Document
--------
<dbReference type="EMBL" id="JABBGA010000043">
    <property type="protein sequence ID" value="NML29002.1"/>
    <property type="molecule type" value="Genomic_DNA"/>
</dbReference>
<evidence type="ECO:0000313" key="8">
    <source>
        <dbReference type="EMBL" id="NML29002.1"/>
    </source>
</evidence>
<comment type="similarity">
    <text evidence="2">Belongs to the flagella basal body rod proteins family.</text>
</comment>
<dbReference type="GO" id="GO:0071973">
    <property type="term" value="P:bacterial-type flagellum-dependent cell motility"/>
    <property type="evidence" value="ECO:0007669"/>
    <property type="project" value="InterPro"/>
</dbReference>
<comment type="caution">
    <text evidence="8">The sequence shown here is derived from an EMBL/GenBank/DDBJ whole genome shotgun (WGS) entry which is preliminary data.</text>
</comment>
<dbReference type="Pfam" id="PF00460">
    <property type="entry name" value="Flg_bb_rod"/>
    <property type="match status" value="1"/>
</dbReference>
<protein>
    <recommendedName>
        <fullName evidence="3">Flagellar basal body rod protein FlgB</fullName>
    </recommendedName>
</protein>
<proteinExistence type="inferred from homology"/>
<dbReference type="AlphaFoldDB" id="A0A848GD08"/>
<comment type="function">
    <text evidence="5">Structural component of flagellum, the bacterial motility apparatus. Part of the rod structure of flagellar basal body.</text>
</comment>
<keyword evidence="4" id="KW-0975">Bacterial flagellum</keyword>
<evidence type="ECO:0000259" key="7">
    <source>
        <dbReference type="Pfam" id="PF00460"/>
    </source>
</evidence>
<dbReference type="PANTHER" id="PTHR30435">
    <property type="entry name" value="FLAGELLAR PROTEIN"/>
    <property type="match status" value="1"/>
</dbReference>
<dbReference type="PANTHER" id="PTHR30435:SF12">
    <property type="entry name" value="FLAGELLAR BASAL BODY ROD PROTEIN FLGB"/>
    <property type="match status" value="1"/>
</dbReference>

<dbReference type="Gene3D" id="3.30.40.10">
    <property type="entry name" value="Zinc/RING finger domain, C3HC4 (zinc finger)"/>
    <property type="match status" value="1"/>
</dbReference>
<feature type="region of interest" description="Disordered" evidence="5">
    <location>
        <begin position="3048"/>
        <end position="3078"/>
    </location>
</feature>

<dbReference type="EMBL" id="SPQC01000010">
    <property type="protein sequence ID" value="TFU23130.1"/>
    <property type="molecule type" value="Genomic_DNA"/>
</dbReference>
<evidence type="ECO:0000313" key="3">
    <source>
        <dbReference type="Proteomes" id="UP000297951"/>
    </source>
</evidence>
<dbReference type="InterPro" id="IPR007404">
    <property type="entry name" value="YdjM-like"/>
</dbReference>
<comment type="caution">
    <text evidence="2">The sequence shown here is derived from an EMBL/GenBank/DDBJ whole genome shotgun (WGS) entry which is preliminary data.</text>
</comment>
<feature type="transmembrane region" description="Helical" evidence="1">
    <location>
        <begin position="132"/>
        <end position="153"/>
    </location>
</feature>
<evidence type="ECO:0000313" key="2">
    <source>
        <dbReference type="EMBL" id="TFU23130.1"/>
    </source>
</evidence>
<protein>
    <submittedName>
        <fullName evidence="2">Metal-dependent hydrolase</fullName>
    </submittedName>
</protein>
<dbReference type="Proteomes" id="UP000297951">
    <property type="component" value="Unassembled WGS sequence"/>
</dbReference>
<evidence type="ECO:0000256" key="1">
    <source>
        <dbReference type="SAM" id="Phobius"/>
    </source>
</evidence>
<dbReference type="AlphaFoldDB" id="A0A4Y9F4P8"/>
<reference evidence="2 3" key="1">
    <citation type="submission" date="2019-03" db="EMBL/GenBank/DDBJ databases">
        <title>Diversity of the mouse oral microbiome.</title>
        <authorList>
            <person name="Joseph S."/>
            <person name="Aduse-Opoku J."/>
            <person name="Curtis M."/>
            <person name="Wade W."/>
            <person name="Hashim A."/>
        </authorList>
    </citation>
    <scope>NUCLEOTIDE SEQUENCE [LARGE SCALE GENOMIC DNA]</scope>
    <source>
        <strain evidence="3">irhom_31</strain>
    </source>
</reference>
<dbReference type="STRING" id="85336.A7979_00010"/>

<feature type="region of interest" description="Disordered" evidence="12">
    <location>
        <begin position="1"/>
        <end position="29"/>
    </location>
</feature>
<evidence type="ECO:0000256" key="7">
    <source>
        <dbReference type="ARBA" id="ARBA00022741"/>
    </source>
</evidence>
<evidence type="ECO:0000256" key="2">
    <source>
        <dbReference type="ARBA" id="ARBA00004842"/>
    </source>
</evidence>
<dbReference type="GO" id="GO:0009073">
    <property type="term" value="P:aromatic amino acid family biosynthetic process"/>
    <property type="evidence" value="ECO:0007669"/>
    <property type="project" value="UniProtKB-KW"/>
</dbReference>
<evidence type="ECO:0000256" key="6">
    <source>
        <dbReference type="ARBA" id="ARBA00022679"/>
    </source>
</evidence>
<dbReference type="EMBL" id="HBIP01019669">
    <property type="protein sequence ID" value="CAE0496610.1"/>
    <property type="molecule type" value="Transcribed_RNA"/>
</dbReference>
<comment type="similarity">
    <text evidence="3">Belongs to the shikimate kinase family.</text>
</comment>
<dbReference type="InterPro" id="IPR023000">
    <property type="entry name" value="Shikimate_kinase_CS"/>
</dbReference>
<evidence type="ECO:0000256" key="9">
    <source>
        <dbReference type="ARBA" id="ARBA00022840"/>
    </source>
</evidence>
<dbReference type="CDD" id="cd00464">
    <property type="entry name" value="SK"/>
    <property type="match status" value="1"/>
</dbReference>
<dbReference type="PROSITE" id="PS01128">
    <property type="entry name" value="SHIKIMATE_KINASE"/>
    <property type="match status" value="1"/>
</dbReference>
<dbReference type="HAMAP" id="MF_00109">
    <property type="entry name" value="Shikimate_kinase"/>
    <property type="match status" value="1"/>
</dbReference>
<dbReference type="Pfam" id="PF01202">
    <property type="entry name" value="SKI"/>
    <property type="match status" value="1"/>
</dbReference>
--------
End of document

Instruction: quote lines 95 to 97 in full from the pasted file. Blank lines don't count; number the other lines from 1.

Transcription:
        <dbReference type="SAM" id="Phobius"/>
    </source>
</evidence>